Creative Writing

Between Howard University and Me

photo (7)I won’t delay the fact that I think Between the World and Me by Ta-Nehisi Coates is absolutely genius because it is. Even amongst a weird Facebook status from Cornel West and the middle-American book reviewers who clearly didn’t get it— are tweets galore of praises of this timely memoir. Not to mention that my idol gave Coates a review on the cover. I mean after Toni Morrison tells you that something is “required reading” do you even have a choice? After blocking out the commentary, I rested my eyes on the pages that sat me at the feet of Coates as he told his son the candid reality of being Black in America. It was poetic, rich and yet effortlessly easy to read. But most importantly it was a jewel that reminded me what Blackness continues to be– and Coates did that through his authentic and moving portrayal of Howard University.

My Howard experience was the same but very different from Coates. Unlike him, I didn’t have a family connection and I had never even been to D.C. in my life. I understood what he meant about the Black “body” growing up in Detroit– I saw blight, fights and crime amongst an abundance of love. I wanted to see more. Howard was my escape and with an army of supporters back home I took a leap of faith. It was a life changing experience, like Coates alluded in the book, there were beautiful Black people everywhere with accents from everywhere. I felt like there was a place for every “type” of Black person at Howard; you could be the most eclectic girl from Minnesota or have the longest weave sold in Brooklyn– at The Mecca you were not alone.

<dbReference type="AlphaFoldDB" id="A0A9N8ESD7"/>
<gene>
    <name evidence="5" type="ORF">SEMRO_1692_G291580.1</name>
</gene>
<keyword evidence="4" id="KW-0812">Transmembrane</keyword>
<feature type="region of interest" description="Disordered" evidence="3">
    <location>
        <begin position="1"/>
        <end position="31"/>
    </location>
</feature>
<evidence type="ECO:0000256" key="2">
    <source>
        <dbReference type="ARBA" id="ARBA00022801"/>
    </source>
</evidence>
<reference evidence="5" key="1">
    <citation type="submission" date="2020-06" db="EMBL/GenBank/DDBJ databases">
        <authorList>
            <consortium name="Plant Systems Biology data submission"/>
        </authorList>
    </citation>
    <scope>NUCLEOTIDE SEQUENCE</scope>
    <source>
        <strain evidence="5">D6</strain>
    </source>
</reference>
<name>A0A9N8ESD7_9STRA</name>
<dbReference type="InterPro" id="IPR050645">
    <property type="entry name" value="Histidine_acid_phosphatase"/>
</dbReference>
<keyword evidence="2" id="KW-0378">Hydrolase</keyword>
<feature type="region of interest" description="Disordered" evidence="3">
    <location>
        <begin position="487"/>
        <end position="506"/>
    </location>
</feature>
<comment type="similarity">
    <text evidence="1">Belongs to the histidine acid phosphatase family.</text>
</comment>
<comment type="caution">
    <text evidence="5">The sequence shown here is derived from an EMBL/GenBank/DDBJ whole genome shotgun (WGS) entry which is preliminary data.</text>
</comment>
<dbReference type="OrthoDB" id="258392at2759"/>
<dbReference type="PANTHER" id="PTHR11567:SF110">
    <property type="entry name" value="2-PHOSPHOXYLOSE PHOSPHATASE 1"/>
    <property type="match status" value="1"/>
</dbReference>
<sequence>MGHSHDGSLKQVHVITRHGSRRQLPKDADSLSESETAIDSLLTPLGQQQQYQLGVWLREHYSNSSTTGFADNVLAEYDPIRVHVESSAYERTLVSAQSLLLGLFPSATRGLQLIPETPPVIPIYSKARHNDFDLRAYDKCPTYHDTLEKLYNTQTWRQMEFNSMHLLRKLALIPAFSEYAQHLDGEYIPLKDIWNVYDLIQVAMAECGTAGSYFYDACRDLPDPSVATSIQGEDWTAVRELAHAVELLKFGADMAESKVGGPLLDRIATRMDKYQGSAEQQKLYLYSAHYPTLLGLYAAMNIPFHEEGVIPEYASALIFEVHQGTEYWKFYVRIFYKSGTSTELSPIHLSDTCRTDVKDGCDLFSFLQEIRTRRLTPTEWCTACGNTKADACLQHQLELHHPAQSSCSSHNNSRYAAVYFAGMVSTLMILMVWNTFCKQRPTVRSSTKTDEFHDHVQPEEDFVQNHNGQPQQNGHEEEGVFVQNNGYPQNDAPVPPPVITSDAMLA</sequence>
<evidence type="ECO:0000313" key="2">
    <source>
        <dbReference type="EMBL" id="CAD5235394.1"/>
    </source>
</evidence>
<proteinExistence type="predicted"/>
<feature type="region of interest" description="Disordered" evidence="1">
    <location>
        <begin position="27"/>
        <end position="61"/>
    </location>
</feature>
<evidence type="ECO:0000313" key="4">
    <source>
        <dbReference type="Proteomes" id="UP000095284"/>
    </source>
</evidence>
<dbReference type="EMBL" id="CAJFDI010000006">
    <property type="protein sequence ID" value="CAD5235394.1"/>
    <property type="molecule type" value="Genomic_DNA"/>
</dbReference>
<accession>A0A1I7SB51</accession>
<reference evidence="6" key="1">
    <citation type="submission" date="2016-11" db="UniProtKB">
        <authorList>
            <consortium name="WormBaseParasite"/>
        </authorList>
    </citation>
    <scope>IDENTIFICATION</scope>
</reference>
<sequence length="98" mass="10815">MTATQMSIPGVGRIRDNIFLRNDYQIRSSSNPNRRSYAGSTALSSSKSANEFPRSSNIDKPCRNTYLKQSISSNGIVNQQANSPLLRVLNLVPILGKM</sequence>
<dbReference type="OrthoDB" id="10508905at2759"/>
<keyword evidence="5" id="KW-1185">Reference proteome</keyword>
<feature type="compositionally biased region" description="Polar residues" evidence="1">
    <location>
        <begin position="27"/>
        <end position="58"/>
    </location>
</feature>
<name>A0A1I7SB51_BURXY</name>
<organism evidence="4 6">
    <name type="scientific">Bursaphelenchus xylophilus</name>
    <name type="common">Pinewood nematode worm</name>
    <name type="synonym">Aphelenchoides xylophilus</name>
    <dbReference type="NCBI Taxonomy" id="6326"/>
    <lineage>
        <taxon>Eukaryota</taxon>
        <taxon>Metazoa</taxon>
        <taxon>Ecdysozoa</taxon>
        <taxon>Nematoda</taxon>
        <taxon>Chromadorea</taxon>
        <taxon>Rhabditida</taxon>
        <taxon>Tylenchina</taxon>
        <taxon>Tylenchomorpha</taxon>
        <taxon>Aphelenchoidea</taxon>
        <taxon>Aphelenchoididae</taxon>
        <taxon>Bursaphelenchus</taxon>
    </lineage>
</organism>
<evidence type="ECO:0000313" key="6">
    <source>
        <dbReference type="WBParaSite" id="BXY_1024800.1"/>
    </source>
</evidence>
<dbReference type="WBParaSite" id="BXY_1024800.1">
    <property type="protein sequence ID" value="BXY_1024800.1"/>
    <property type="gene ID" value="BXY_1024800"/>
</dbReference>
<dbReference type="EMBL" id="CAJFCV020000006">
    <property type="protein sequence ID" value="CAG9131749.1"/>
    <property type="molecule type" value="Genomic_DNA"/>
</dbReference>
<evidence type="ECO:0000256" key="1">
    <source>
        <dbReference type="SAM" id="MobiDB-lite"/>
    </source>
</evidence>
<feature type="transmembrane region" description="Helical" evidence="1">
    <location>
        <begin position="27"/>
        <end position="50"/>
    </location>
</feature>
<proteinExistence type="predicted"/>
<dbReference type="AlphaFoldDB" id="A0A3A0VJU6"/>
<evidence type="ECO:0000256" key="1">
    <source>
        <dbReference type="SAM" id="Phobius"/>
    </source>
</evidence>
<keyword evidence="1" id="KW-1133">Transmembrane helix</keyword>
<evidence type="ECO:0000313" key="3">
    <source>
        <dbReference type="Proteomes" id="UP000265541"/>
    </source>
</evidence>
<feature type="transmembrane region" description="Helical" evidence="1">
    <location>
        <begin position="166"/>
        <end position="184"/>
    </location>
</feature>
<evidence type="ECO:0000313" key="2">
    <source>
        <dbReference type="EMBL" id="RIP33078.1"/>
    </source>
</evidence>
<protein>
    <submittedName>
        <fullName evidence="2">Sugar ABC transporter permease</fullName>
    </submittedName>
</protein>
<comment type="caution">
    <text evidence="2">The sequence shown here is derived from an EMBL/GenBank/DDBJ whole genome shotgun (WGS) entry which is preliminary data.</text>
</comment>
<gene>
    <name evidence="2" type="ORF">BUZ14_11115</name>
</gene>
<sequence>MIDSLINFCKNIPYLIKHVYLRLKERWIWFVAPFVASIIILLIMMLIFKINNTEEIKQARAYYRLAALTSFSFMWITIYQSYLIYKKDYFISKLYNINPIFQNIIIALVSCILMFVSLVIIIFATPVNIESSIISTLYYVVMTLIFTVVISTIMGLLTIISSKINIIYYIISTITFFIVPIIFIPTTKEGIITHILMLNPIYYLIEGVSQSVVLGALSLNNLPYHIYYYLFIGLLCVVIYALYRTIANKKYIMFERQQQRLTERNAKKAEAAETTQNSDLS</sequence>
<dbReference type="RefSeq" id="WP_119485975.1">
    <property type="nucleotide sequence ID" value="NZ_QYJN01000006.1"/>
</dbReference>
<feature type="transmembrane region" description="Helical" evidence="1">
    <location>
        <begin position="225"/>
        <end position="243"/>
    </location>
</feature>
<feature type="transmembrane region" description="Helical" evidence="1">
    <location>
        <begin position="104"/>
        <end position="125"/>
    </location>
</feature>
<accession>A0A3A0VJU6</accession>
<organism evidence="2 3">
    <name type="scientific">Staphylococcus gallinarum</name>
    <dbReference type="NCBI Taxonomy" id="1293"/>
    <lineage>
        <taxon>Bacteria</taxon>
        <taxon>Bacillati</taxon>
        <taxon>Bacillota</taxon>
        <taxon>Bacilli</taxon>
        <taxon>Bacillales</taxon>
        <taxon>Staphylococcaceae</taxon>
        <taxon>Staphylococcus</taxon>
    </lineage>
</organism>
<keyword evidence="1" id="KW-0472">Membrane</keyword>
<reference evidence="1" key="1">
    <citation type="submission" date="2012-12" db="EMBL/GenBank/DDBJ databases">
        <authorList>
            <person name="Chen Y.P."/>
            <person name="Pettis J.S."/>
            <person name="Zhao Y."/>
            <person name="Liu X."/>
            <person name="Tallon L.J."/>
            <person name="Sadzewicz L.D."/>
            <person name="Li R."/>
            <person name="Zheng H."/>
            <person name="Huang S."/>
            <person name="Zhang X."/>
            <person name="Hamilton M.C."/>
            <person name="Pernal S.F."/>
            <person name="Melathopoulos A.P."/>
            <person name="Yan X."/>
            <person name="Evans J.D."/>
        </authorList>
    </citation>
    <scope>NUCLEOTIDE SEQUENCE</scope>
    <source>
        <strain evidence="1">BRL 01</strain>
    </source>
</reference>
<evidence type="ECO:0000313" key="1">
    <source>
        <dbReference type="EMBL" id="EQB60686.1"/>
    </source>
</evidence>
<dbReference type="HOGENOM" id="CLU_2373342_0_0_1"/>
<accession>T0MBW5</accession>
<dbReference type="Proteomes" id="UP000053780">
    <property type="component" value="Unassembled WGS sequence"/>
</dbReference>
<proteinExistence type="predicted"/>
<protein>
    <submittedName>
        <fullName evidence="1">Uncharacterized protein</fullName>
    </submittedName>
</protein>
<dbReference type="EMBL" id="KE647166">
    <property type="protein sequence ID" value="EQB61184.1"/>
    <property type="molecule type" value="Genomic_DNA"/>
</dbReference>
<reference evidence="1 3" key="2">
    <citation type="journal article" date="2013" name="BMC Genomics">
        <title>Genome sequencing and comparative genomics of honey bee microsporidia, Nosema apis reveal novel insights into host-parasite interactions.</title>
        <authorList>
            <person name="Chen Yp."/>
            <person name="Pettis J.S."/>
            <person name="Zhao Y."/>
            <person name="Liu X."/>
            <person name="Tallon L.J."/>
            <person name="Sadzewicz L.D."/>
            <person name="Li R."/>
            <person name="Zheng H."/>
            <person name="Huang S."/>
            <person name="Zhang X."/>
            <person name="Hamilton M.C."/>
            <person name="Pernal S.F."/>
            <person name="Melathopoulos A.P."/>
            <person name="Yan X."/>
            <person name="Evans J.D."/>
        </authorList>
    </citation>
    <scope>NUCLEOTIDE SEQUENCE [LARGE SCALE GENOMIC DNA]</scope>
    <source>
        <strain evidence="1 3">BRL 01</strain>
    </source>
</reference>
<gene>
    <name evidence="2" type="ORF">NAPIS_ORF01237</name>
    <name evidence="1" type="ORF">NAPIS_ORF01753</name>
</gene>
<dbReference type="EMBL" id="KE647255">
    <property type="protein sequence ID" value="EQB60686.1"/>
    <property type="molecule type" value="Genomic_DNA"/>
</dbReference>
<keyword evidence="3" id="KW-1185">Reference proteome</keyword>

In this book laden with Coates’ not-so-distant memories of police brutality and educational disparities, he awakened memories of my own. Memories that included my walk with the Dream. Coates talks about the Dream we all know; where we work hard, get a nice job, marry well and live happily ever after. My family sacrificed a lot for me to attend Howard, so this Dream had to come true for me. As much as I was awakened by a previously unknown exposure to the African diaspora, professors like Dr. Greg Carr and the campus’ Different World vibe– I could not go home empty handed. My family loved me but like most Black kids I was pushed from very birth to know that I had to work obsessively to eat enough to stay alive in this country. I had to intern every semester at Howard and work to help pay towards my being there. I had to network, network, and network. I couldn’t make mistakes or relax on The Yard too many afternoons in a row. I couldn’t make time to be the creative writer that was at my core. Coates called this “losing your softness.”